News National Dome-shaped coins mark 50 years since moon landing

Dome-shaped coins mark 50 years since moon landing

The Australian mint has announced a new collection to mark 50 years since Australia's involvement in the moon landing, including this $5 Nickel Plated Fine Silver Proof Domed Coin. Photo: Royal Australian Mint
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A ‘world first’ dome-shaped coin will be released to commemorate Australia’s role in the historic moon landing 50 years ago.

The Royal Australian Mint has announced a collectible three-coin series to celebrate five decades since Apollo 11’s lunar landing.

Australia’s CSIRO telescope at Parkes, NSW, played a vital role in ensuring communications and tracking of the spacecraft in 1969.

The transmissions from Australia, and the team involved, were immortalised in the partly fictionalised Australian movie The Dish in 2000.

The coins are being touted as the world’s first dome-shaped coloured nickel plated coin, a domed gold coin and a coloured silver domed coin.

They are part of a collection made with the United States Mint.

A side view of the $5 nickel-plated coin, released to mark 50 years since the lunar landing, reveals its dome shape. Photo: Royal Australian Mint

Royal Australian Mint chief executive Ross MacDiarmid said the coins celebrated a triumph of science and human endeavour across the world.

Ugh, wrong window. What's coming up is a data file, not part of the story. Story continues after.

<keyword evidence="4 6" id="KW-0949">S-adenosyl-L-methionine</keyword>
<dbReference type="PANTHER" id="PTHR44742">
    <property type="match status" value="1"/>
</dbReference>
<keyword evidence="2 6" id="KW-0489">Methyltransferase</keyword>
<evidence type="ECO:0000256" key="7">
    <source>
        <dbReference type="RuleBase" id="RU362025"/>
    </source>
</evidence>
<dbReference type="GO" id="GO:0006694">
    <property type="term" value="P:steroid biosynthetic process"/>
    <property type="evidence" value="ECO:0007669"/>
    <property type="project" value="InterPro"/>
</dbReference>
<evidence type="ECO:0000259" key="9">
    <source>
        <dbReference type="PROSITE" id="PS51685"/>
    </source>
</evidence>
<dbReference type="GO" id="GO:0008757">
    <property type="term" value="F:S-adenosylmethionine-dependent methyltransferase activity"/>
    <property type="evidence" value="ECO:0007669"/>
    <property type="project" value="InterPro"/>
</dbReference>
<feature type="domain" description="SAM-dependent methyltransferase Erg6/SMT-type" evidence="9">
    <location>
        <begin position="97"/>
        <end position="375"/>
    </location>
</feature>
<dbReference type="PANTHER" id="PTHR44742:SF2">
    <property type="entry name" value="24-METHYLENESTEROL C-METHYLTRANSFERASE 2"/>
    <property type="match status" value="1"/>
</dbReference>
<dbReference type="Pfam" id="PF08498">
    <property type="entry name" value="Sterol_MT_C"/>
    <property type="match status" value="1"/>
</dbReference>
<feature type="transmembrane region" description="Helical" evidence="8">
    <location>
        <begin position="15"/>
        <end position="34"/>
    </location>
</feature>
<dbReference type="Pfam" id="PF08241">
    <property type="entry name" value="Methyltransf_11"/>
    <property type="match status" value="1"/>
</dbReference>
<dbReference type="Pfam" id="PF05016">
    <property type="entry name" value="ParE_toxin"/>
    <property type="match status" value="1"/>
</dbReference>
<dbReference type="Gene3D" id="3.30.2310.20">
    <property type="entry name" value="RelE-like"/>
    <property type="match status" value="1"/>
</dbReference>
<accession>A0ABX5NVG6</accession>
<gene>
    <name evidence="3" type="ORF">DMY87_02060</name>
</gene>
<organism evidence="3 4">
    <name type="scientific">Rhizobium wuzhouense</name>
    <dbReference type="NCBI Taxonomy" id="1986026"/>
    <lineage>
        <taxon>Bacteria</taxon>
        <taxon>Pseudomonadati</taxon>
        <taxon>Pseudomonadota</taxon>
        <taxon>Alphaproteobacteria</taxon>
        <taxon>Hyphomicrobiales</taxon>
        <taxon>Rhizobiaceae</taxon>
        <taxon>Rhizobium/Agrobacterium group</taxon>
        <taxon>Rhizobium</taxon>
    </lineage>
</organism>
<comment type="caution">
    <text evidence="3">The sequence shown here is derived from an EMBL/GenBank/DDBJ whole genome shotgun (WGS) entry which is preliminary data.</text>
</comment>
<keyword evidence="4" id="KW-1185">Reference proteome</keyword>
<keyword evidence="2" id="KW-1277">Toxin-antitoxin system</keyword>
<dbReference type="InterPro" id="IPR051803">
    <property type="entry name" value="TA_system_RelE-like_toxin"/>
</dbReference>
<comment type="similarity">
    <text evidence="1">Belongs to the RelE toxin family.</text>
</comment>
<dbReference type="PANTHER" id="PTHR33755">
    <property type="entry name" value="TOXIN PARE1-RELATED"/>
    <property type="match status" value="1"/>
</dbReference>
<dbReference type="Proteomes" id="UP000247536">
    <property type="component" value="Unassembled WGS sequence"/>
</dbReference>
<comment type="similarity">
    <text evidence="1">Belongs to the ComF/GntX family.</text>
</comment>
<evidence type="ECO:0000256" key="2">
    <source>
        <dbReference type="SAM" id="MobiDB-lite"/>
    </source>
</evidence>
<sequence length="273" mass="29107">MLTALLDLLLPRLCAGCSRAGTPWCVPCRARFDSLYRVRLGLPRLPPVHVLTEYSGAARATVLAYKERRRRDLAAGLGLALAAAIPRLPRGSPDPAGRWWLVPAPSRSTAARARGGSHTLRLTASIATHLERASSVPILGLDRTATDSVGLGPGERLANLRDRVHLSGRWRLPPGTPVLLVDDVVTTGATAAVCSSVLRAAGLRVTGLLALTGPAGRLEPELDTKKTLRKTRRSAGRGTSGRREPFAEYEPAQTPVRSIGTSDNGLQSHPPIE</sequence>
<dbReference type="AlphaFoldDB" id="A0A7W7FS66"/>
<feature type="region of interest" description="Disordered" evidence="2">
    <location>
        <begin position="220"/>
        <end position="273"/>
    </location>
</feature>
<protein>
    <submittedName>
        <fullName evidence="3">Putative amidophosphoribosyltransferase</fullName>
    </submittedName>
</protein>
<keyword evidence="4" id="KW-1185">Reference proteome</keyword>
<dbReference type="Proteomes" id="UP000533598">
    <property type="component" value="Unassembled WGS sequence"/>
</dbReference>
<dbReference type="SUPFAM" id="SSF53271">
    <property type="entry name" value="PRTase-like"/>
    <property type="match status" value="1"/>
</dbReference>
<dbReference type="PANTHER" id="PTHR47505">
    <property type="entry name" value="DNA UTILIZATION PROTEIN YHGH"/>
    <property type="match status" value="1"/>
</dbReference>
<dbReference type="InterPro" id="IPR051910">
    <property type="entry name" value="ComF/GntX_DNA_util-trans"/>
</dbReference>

“We are honoured to share these unique coloured domed coins, including the magnificent collaborative set with the United States Mint, to mark 50 years since Australia shared the first human perspective of the Moon’s surface with the world,” he said.

One side of the coin depicts the CSIRO Parkes radio telescope pointed towards the moon as it received signals of the Apollo 11 lunar landing.

Words from Commander Neil Armstrong’s journal of the historic event have also been included on the same side with the image of Queen Elizabeth II on the design.

The reverse side shows one of the Apollo 11 astronauts standing on the surface of the Moon, with the lunar module Eagle in the background.

The Earth stands out in colour and Australia can be seen facing the moon with the journey of the Apollo 11 crew traced in the sky.

The CSIRO’s Parkes radio telescope at Parkes Observatory played an important communications role in the Apollo 11 lunar landing in 1969. Photo: AAP

Former Parkes radio telescope site electrician and driver Ben Lam said the coins recognised their contribution to sharing the landing to 600 million people globally.

The 50th Anniversary of the Lunar Landing – 2019 $100 gold proof domed coin is worth $2795, the $5.50 coin costs $195 and the $5 domed coin sells for $150.

For those with less coin to spend, there is a six-coin uncirculated set for $25.

-with AAP